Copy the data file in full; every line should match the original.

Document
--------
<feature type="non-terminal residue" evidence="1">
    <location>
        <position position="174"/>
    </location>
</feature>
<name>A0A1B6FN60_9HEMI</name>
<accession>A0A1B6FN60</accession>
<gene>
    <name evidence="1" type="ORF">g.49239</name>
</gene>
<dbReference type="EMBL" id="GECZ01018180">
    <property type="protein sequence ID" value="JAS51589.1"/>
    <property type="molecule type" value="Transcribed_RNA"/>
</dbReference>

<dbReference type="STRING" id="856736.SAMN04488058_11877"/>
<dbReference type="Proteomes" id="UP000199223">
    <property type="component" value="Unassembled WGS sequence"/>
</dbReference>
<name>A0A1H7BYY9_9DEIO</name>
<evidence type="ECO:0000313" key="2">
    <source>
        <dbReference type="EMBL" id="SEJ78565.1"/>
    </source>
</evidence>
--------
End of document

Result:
<feature type="non-terminal residue" evidence="1">
    <location>
        <position position="174"/>
    </location>
</feature>
<name>A0A1B6FN60_9HEMI</name>
<accession>A0A1B6FN60</accession>
<gene>
    <name evidence="1" type="ORF">g.49239</name>
</gene>
<dbReference type="EMBL" id="GECZ01018180">
    <property type="protein sequence ID" value="JAS51589.1"/>
    <property type="molecule type" value="Transcribed_RNA"/>
</dbReference>

<dbReference type="STRING" id="856736.SAMN04488058_11877"/>
<dbReference type="Proteomes" id="UP000199223">
    <property type="component" value="Unassembled WGS sequence"/>
</dbReference>
<name>A0A1H7BYY9_9DEIO</name>
<evidence type="ECO:0000313" key="2">
    <source>
        <dbReference type="EMBL" id="SEJ78565.1"/>
    </source>
</evidence>